by the size and location of lesions in the colon.
The location will determine what region of bowel
is removed, and the extent of its resection is
dictated by its vascular and lymphatic supply.
• Minimally invasive surgery may be considered if
25. ADJUVANT TREATMENT
According to stage
Stage I and low risk stage II (MSI-H): No adjuvant management required.
Low risk stage II:
• Clinical trial
• Oxaliplatin is not indicated (MOSIAC trial: FOLFOX<<5FU/LV)
High risk stage II: T4, unfavourable histology, MSI-L, LVI, PNI, margins
indeterminate, inadequate nodal dissection
• LV/5FU based chemotherapy
• QUASAR trial: 5FU/LV based Ctx improved OS from patients not receiving Adj.
26. ADJUVANT TREATMENT
• IRINOTECAN containing regimens not recommended in adjuvant first
line setting. (CALGB 89803)
• Bevacizumab also not indicated in upfront adjuvant setting (NSABP-
08/ AVANT ph-3)
• Cituximab: increased toxicity with no improvement of OS/DFS
(NCCTG Intergroup ph-3)
• These agents best reserved for M1 disease, or progression on
5FU/LV based Tx.
• End-point of adjuvant therapy: DFS 2-3 years post op.
• Each 4-week of delay in starting adjuvant treatment reduces OR by
• Adj. Tx to be started as soon as medically feasible.
27. ADJUVANT TREATMENT
• mFOLFOX6 is the preffered regimen: repeated 2 weekly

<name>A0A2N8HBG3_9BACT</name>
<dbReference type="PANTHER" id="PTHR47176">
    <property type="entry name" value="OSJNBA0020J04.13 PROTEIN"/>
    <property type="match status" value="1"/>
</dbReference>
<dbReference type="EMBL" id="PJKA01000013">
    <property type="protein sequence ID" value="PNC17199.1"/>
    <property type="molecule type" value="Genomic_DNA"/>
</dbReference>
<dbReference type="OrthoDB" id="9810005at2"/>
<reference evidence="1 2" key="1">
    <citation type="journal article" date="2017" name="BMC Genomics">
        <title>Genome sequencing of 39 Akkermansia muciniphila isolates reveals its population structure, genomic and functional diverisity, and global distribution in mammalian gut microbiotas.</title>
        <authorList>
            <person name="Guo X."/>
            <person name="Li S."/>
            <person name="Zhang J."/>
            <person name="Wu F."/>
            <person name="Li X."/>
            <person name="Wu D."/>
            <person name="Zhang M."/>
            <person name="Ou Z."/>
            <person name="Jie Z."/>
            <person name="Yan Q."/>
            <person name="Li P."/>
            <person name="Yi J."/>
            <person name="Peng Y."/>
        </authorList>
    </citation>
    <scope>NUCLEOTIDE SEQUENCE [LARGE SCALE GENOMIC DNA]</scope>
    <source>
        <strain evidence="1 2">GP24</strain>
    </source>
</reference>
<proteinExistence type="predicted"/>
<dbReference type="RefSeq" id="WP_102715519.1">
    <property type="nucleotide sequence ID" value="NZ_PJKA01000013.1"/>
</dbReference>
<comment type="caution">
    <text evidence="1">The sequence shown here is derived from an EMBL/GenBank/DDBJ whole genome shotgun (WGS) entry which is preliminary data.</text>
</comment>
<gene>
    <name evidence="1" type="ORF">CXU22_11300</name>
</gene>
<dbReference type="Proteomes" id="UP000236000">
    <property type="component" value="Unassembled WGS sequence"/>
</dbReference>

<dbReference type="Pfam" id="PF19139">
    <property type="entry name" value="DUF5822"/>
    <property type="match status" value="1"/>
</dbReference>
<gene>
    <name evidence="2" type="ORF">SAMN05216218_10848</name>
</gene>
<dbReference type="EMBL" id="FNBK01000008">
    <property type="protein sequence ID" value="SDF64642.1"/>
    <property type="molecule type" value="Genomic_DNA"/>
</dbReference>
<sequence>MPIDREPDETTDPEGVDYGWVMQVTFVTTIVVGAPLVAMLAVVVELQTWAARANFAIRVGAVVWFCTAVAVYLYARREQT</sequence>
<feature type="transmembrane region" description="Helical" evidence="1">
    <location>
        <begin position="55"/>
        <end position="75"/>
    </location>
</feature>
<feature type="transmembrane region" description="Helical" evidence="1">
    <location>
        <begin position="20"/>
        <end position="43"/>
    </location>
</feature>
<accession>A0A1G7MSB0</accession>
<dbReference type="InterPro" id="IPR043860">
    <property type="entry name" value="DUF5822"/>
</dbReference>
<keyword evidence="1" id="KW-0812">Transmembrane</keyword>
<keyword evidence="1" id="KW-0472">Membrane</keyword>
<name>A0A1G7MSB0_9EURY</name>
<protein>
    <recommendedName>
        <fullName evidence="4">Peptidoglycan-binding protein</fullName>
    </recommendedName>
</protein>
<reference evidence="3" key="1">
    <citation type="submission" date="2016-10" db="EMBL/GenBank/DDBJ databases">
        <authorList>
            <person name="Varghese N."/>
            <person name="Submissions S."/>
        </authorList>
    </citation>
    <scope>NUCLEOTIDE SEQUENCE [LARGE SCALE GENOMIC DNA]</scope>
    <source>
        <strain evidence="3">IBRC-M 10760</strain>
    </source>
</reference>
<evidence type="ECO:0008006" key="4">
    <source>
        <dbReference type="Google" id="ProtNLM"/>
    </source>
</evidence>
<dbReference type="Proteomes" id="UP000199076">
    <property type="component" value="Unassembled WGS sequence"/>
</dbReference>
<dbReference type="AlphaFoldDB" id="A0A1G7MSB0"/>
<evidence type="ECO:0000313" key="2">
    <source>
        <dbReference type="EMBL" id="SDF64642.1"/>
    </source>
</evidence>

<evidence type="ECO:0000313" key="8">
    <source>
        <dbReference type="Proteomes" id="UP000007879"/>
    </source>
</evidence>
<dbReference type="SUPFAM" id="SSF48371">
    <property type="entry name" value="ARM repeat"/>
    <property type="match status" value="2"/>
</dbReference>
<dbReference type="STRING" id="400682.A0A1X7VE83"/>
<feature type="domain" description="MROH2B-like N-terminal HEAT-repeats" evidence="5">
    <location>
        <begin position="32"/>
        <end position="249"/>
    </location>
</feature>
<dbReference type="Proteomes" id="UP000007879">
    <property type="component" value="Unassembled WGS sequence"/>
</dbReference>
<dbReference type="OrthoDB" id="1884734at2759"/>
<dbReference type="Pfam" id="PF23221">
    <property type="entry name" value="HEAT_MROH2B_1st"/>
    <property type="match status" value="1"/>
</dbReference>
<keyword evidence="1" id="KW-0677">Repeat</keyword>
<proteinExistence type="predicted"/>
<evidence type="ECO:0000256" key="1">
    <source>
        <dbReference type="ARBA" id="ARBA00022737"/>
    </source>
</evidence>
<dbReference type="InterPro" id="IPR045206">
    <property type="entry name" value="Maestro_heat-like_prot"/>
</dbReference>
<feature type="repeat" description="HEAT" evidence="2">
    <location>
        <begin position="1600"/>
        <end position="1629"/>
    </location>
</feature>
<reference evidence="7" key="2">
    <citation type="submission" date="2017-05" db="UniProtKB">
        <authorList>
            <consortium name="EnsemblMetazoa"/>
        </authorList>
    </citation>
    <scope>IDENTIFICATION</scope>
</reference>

D1 Oxaliplatin 85mg/m2 over 2 hours
D1 LV 400mg/m2 over 2 hours
D1 5FU 400mg/m2 IV bolus
followed by 5FU1200mg/m2/day for 2 days continous infusion
• FLOX: 8 week cycles
5FU 500mg/m2 IV weekly
LV 500mg/m2 IV weekly on days 1,8,15,22,29,36: i.e. 6 weekly of each 8 week
Plus Oxaliolatin 85mg/m2 IV on days 1, 15, 29 of each 8 week cycle x 3 cycles
• CapeOx: 3 weekly
Oxaliplatin 130mg/m2 over 2 hours plus
Day 1-14: Capecitabine 1000mg/m2 BD
28. ADVERSE DRUG REACTIONS
• Myelosuppression, mucositis, diarroea, hand foot
syndrome: palmer-plantar erythrodysesthesia, CNS
toxicity, Cardiac toxicity, metallic taste in mouth on
• Vitamin B6: for prevention of hand foot syndrome
• Sensory neuropathy (reversible), diarrhoea,
myelosuppression, allergic reaction, facial flushing,
• Myelosuppression, Diarrhoea, Alopecia, Deranged
LFT, Asthenia, fever.
29. SECOND LINE THERAPY
• EGFR-expressing mCRC in combination with irinotecan in irinotecan-refractory
disease or as monotherapy in irinotecan-intolerance.